On Friday, there were 198 new Delta cases of which 112 (56.6%) were Māori.
This was the 47th consecutive day Māori have had the highest cases and the 9th day in a row Māori cases have been between 50% and 60%.
Māori are 42.3% of all cases, 47.8% of all active cases and 30.7% of all hospitalisations.
There have been 12 deaths during the Delta Outbreak. Of real concern is that five (41.7%) were Māori.
Last year, the overall death rate was 1 in 101 cases and the Māori death rate 1 in 42 cases. During Delta, the overall death rate is a much lower 1 in 184 cases and the Māori death rate 1 in 139 cases. This is because we have high vaccination rates in the over 65yrs age group.
Despite this, Delta’s combination of high infectivity and severe sickness means many more cases and numerically more deaths. If the pressure increases on the health system, the rate of deaths will likely increase. The rate will also increase if significantly more people isolate at home because help in an emergency will be one step further away.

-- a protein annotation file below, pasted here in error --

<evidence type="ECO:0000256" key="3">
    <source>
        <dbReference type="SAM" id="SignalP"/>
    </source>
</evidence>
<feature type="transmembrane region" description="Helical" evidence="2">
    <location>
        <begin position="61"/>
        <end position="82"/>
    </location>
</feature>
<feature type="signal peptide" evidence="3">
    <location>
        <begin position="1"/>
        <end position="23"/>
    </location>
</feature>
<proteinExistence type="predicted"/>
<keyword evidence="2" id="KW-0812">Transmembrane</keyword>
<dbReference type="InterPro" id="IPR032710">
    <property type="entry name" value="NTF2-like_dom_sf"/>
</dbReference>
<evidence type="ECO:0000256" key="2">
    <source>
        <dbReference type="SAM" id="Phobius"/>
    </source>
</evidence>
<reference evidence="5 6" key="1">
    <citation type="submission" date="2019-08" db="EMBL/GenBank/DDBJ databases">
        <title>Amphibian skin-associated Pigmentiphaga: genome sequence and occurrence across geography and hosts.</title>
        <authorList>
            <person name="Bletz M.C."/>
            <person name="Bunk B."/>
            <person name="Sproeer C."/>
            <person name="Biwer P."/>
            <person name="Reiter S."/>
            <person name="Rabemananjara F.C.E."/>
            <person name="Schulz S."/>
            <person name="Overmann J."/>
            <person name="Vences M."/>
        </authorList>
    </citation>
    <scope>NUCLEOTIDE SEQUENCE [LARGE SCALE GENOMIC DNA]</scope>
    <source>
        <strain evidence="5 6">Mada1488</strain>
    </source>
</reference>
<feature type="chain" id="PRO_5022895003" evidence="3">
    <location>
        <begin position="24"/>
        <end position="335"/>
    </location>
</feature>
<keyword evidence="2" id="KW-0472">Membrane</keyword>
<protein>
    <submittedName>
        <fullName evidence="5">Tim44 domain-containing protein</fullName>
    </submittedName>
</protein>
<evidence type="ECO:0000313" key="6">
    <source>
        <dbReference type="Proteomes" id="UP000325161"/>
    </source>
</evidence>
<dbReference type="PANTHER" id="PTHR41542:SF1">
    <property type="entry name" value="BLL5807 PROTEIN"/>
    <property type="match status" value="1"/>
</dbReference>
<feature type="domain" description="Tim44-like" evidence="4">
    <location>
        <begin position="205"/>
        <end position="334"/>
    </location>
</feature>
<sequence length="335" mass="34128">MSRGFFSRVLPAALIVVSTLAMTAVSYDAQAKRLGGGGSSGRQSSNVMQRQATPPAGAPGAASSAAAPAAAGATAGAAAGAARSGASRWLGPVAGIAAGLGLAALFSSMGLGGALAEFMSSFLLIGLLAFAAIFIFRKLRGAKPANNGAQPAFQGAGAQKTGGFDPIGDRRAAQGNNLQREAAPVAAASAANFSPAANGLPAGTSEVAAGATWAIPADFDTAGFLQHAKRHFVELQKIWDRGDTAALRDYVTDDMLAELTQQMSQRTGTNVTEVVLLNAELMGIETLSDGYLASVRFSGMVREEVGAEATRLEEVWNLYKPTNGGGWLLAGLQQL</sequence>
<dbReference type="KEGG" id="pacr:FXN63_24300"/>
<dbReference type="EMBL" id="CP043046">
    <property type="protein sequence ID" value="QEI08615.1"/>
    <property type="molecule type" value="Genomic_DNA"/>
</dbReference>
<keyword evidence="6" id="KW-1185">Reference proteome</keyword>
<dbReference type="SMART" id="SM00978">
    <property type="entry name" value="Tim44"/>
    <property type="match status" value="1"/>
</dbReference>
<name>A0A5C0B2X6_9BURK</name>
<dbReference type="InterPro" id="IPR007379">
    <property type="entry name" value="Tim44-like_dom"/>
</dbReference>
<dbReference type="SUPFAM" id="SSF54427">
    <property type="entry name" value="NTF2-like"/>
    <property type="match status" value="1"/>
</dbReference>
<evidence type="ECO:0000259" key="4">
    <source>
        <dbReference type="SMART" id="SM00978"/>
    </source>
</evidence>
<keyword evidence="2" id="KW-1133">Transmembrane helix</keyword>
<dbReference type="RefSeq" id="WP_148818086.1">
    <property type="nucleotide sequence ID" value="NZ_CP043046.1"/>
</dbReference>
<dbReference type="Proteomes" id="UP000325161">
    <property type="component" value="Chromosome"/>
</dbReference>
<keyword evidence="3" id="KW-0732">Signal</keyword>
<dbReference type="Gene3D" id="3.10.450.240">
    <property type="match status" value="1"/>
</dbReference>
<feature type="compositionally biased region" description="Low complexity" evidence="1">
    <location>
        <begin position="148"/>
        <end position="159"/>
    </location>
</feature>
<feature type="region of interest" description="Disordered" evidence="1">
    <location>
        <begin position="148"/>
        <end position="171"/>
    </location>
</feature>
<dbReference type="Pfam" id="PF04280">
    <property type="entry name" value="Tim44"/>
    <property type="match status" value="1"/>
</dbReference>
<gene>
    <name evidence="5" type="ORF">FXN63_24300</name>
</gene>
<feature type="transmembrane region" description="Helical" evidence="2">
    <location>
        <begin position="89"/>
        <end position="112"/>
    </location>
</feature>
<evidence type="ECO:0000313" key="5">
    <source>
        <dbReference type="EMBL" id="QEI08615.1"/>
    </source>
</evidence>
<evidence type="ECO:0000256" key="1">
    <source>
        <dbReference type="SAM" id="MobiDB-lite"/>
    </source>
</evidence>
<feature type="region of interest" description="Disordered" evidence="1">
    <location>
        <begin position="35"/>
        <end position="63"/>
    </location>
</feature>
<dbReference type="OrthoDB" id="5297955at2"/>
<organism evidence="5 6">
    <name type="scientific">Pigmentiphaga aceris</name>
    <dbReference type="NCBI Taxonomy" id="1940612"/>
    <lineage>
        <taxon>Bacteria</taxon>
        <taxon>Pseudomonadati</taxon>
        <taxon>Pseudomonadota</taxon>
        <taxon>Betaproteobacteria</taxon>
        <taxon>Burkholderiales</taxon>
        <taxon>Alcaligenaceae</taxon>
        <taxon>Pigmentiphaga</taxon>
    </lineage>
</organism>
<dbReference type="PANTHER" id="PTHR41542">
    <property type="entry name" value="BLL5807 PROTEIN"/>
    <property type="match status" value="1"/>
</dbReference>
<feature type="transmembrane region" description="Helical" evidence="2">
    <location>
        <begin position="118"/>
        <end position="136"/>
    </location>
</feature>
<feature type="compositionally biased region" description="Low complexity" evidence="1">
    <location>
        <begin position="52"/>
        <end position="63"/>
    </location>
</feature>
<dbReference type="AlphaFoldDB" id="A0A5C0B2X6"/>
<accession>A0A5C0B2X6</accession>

Māori and Pacific Peoples
The combined impact of Delta on Māori and Pacific communities creates another level of concern. On Friday, Māori and Pacific were 82.8% of all cases, 71.5% of total cases, 68.5% of active cases, 70.1% of those hospitalised and 50% of deaths.
Projecting the current seven-day averages, Delta is on track to reach 13,400 cases by Christmas of which 6,700 cases will be Māori.
Dividing the current number of Māori and non-Māori active cases (4,324) by the relevant death rates there could be up to 20 to 26 more deaths among current active cases of which 54% could be Māori.
Kia noho haumaru,
Dr Rawiri Taonui